by Daniel Yergin*
The energy challenge certainly ranks at the top of the world’s agenda. What makes it particularly difficult to deal with is that it is created by two forces.
Though not usually put in these terms, one is globalization--and, in particular--the success of globalization. High growth rates, the emergence of large middle classes in countries like China and India, the continuing integration of the global economy--all this is powered by energy. To keep it going requires energy, lots of it.
But the second is the flip side, the consequences of the use of energy. Modern industrial societies have proved that--with willpower, innovation and capital--they are good at mitigating local and regional pollution. And they are continually getting better at it. But the build-up of carbon in the atmosphere is something else. Over the last year or two, a global consensus has come together that this is truly a global problem and that responding is urgent.
It is these cross-cutting concerns--the need for energy, and the need to manage the consequences of energy use--that are creating the energy challenge that will dominate the decades ahead. And the magnitude is daunting. Every day the global economy requires 86 million barrels of oil per day, and that is only 40% of the total daily world energy consumption.
With a challenge so large and so complex, it should not be surprising that there is no single answer. Nor even just a few. Some of the solutions are clearly on today's list; some will emerge as surprises. And, no doubt, some on which hopes are pinned today may, in the end, just not pan out. That is why Forbes.com's "Solutions" is so timely. Like other readers, I am keenly interested in seeing what participants with such different expertise and perspectives will offer and how they will rank the choices.
For starters, I will put three ideas on the table. But, before doing that, let us consider the scale of the enterprise. For it is not just the energy the world consumes today, but how much more it will consume in the future. At Cambridge Energy Research Associates (CERA), we've developed new energy scenarios out to the year 2030. The implications are daunting.
In a world of good economic growth, even with greater conservation, world energy demand grows by 75%. This reflects, more than anything else, the tremendous increase in automobile ownership and electricity consumption that will come with rising incomes.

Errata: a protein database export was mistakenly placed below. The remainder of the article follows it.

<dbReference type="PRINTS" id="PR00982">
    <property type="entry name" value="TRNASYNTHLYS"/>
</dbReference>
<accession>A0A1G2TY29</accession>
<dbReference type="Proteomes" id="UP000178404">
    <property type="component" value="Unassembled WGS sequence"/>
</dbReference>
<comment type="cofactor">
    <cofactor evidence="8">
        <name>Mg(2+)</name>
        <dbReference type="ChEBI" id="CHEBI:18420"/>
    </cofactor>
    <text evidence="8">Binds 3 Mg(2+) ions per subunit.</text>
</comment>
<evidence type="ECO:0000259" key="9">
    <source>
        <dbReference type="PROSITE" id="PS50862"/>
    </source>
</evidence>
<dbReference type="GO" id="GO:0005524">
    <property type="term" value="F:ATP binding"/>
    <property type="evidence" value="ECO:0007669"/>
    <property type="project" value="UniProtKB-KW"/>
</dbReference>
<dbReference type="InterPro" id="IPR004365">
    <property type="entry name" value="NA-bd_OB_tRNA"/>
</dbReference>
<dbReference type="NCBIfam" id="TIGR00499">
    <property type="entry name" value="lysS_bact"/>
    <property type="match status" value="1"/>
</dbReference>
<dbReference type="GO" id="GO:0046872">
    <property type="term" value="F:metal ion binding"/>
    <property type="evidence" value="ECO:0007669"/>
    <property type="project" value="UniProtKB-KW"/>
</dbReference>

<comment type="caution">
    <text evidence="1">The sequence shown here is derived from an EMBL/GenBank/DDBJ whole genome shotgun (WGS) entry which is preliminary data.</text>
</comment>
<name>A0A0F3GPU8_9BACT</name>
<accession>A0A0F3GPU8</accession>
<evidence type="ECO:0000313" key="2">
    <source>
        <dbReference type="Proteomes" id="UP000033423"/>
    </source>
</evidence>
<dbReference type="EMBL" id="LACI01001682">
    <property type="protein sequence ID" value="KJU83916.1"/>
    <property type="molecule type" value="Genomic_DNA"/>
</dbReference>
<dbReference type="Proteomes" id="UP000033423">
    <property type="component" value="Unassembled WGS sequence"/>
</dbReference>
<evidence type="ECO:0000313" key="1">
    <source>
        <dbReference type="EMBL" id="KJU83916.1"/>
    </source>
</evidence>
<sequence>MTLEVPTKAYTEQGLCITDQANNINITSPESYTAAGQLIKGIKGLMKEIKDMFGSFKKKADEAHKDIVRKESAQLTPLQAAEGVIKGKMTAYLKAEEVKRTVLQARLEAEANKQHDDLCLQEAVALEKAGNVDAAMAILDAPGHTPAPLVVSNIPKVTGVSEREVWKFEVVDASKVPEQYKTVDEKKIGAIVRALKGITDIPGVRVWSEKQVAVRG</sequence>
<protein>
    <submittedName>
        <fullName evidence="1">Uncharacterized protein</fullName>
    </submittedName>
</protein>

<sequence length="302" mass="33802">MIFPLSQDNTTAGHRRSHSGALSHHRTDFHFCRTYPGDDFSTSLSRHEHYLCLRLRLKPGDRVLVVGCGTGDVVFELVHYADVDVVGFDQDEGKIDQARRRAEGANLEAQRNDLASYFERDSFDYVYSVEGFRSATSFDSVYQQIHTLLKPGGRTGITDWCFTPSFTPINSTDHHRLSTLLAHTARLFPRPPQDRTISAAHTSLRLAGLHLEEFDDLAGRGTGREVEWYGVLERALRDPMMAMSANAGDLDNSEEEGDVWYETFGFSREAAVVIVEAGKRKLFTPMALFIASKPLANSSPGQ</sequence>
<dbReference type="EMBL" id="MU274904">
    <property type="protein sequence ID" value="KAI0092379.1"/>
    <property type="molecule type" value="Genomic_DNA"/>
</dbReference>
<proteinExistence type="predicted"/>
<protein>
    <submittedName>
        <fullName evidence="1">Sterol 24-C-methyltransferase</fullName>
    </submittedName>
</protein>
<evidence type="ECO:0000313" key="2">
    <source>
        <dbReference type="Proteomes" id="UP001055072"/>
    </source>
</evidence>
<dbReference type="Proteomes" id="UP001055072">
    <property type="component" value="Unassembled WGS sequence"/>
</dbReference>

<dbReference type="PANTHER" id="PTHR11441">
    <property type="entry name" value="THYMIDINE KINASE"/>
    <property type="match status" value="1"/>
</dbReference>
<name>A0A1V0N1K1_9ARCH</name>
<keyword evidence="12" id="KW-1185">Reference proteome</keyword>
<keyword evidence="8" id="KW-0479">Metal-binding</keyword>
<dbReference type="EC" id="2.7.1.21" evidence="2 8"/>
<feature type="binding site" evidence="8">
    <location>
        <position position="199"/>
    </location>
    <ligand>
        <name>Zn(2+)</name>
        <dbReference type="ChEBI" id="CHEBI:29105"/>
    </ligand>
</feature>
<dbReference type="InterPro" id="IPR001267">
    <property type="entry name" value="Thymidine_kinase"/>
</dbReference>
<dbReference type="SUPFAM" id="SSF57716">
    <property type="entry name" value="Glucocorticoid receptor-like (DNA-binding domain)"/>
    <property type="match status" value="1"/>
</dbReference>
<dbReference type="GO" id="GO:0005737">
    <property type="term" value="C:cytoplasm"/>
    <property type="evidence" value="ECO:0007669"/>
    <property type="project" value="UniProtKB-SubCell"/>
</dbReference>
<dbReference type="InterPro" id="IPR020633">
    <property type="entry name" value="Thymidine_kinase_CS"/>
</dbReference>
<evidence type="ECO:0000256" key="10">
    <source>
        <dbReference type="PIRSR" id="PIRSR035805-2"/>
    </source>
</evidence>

Consumption grows the fastest in Asia, as it comes to represent over half of world GDP. In line with that, more than half of the total growth in oil demand will be in Asia, and two-thirds of the new electric power capacity. There’s nothing theoretical about this prospect. Over the past three years, China has added 200 gigiwatts of coal-fired electric power capacity--equivalent to 20% of the entire installed capacity of the United States.
Assuring that the energy supplies are there to underpin economic growth is, in itself, a big and expensive challenge. The International Energy Agency points to a $20 trillion price tag.
But how to meet these needs and, at the same time, cope with carbon? We will hear many ideas in the course of this roundtable, but let me point to three.
The first is a renewed emphasis on energy efficiency, whether in the established infrastructures of the U.S. and Europe, or in the ones that are now being built in China and India. Energy conservation, efficiency, savings--whatever you want to call it is--is a very large resource in itself. It is, without doubt, the biggest near-term way to reduce CO2. The United States is twice as energy efficient as it was in the 1970s. Why not double that again? China has made energy efficiency one of its top priorities, but implementing it is not proving easy. Expect more to come on this front.
The second is what I’ve taken to calling the "great bubbling." This is the surge in research and development and innovation that is now taking place all along the energy spectrum--whether in conventional sources or for renewables and alternatives. These research dollars--whether from government, industry, research organizations or the new entrant, venture capital--are adding up. If this level of commitment is maintained, the impact could be considerable, even dramatic. But the timing is not easily predicted. One of the imperatives is to continue to develop not just renewables, but the commercialization of renewables, which ultimately need to demonstrate that they are competitive in the marketplace.
The third is to push for the development of carbon capture and storage technologies. Though there is much hope for them, they are still at the early stages. Pilot efforts are underway. To have a major impact, these technologies will have to prove doable on a very large scale. A good deal of effort will also be required to figure out how to price and regulate such aspects as the sequestration of carbon underground.
We'll learn much from the discussion ahead. It will become clear how much--and how many different things--will have to be done meet this double challenge. Whatever the solutions, markets will be central, for they will bring forth the ingenuity and creativity to get things done and, hopefully, more quickly than would otherwise be the case.
*Daniel Yergin is chairman of Cambridge Energy Research Associates, an IHS company. He received the Pulitzer Prize for his book The Prize: the Epic Quest for Oil, Money, and Power and is also the author of Commanding Heights: the Battle for the World Economy. He is writing a new book on energy and geopolitics.
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